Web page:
The ancient Egyptians, Greeks, Persians, Romans, and Arabs, perhaps among the earliest of stick-and-ball games, played forms of hockey. A sport similar to hockey, called Hurling, is known to have been played during the 1st millennium in Ireland, and other Europeans in the Middle Ages adopted similar sports. The historians don’t know for certain where the name Hockey came from. But most of them thought the name hockey have been adapted by the English from the French word hoquet (shepherd’s crook). How ever was the name first given to the sport in the 18th century, but was not in common usage until the 19th century. Hockey then started in Canada in the mid-1800’s. By the 1900’s it had become Canada’s national sport. Since then, hockey has become popular in many other countries including Russia, Sweden and the United States. For violations of this rule, an official signals the offending team offside and conducts a face-off in the neutral zone.
A player may pass to a teammate anywhere in the same zone. The player may also pass from the defending zone to a teammate in their team’s half of the neutral zone. If the pass is received past the centerline an official signals the pass offside and conducts a face-off where the play began. Hockey requires a variety of skills. They include checking, skating, passing, stick handling and shooting. Checking is the way a player takes the puck away from the opponent. There are two main types of checks: stick checks and body checks. For a stick check the player uses his stick to hook or poke the puck away from the opponent. In a body check the player bumps against the opponent with a hip or a shoulder to try any block the opponent’s progress or throw the opponent off balance. Both stick checking and body checking are allowed only against a player in control of the puck or the last player to control it.
Skating is the most important hockey skill. Players must be able to turn sharply, skate backwards and perform many other maneuvers while skating at top speed. They must be able to do this with their head up and while stick handling the puck. Passing occurs when a player who has the puck passes it to another player. In most cases the players use their sticks to propel the puck toward the receiver. These passes are either flat passes or flip passes. To make a flat pass the player sends the puck traveling along the surface of the ice. To make a flip pass the player causes it to rise off the ice to avoid interception by an opponent. Sometimes the passer simply leaves the puck behind, so that a teammate can get it, this is called a drop pass. Stick handling is the use of the stick to control the puck. The player first moves the puck with one side of the blade and then with the other side while skating. The player makes some sweeps of the stick some wide and some narrow.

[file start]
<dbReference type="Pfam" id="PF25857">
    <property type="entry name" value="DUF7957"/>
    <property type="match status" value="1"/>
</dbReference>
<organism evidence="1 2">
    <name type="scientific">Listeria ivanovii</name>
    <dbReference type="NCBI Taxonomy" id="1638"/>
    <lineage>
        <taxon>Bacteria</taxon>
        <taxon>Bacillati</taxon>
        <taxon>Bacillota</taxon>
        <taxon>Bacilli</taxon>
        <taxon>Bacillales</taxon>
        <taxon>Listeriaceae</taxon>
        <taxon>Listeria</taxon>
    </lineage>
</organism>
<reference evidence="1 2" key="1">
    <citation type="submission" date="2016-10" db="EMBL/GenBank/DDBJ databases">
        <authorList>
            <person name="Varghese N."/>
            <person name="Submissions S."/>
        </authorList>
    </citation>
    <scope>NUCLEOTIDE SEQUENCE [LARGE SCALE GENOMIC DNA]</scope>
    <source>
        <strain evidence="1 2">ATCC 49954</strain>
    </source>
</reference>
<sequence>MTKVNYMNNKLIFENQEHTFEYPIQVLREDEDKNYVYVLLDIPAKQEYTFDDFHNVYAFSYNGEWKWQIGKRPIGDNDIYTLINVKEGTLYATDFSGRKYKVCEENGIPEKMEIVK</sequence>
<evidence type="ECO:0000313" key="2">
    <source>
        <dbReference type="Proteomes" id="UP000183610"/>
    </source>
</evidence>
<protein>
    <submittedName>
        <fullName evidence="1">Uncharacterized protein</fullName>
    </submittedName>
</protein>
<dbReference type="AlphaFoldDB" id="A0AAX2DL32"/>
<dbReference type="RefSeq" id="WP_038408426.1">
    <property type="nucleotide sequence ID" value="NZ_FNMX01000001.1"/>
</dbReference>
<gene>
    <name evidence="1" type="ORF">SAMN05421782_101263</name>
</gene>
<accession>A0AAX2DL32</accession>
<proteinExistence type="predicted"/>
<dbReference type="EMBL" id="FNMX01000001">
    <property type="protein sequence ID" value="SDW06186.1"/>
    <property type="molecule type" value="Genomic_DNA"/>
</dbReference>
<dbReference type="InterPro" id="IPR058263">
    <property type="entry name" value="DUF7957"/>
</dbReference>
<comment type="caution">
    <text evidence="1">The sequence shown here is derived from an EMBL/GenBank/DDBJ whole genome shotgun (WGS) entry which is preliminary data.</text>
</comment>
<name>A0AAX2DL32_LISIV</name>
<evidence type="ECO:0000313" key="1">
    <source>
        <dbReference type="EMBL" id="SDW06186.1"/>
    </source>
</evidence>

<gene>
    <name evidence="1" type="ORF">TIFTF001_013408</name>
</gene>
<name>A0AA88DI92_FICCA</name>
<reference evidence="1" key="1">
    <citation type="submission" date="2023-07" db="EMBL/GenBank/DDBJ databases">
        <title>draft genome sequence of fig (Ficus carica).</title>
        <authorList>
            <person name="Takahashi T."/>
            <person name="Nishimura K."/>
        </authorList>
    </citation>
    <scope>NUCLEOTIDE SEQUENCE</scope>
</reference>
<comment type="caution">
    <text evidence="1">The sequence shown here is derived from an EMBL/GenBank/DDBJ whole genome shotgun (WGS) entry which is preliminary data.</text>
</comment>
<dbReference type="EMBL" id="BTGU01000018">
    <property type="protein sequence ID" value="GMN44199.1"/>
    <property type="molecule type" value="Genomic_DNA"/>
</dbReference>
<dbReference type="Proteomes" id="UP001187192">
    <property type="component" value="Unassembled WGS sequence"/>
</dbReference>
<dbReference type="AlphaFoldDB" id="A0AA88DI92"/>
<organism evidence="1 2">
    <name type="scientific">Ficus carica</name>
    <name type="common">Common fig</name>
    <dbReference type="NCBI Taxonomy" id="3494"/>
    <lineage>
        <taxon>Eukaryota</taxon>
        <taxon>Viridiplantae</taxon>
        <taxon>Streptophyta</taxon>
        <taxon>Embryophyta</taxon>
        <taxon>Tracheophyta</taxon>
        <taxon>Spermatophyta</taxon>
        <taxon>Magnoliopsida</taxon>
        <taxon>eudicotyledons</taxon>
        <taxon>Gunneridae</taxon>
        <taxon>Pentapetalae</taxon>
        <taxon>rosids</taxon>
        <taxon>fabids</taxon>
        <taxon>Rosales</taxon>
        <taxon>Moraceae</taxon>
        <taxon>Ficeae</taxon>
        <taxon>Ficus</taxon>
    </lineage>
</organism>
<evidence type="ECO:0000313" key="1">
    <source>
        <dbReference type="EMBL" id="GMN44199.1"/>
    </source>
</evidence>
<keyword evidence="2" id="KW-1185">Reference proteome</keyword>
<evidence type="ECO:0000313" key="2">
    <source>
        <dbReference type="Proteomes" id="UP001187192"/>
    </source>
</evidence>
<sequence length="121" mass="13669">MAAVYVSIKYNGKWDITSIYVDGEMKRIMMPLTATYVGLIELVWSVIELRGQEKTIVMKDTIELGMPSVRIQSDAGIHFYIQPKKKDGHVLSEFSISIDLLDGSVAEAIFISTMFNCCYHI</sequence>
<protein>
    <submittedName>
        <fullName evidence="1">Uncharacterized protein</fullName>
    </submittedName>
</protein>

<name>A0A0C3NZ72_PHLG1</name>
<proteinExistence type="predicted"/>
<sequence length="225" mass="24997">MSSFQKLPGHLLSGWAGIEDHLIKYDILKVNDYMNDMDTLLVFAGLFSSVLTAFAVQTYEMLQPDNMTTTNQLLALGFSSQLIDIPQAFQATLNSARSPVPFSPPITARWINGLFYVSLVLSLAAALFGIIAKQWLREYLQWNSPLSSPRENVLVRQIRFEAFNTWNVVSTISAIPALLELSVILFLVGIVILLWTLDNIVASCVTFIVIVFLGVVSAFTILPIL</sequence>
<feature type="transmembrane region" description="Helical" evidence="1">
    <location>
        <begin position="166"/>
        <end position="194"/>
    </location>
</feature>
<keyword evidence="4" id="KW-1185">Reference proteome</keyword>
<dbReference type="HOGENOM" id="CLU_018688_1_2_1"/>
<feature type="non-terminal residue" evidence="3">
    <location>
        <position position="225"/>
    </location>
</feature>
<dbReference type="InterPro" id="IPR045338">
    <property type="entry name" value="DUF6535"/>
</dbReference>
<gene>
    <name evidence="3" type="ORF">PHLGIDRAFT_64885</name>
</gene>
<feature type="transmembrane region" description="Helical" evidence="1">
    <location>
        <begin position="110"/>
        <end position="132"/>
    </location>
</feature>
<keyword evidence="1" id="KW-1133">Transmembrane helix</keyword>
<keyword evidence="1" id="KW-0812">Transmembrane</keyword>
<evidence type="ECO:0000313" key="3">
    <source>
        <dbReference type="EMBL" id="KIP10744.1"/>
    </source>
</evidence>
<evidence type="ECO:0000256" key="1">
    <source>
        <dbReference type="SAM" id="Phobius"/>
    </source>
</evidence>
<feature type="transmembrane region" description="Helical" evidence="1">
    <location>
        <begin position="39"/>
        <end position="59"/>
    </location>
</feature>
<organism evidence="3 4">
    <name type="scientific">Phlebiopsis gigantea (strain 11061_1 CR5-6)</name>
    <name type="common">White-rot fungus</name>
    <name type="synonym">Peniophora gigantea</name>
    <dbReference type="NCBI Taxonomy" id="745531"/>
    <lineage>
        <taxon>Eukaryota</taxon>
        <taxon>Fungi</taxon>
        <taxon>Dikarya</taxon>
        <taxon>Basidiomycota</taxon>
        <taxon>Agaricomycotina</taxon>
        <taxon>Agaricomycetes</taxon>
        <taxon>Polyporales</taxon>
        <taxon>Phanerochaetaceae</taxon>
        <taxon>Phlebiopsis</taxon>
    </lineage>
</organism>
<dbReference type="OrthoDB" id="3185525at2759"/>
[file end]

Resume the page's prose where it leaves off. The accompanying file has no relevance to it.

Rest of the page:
In this way the player keeps the opponent guessing as to the next move and also makes it difficult to steal the puck. Shooting is the skill needed to drive the puck into the net and score goals. Most shots are either wrist shots or slap shots. In a wrist shot the blade does not leave the ice. The player uses strong wrist action to propel the puck. For a slap shot the player raises the stick for a back swing and brings it down against the puck with great force. Slap shots are more powerful but less accurate than wrist shots. Offside plays and icing account for most violations of the rules. For these violations, the offending team risks losing control of the puck in the resulting face-off. For more serious violations, players receive penalties ranging from two minutes in the penalty box to removal from the game, but each team must always have at least four players on the ice.
If a third player is penalized while two teammates are in the penalty box, a substitute may replace the player on the ice. A teammate may serve the goaltender’s penalty. Hockey has five main kinds of penalties: minor penalties, major penalties, misconduct penalties, match penalties and penalty shots. Minor penalties are given for violations like holding, tripping or hooking resulting in two minutes in the penalty box. The team must play short-handed until the time is up or the other team scores. But if the same minor penalty is awarded against players on both teams they sit for the full to minutes and two different players may replace them on the ice. Major penalties are given mainly for fighting or cutting or drawing blood with a stick, they result in five minutes in the penalty box. The penalized team must play short-handed for the full five minutes, but if a player on each team receives a major penalty at the same time, substitutes may replace both players on the ice.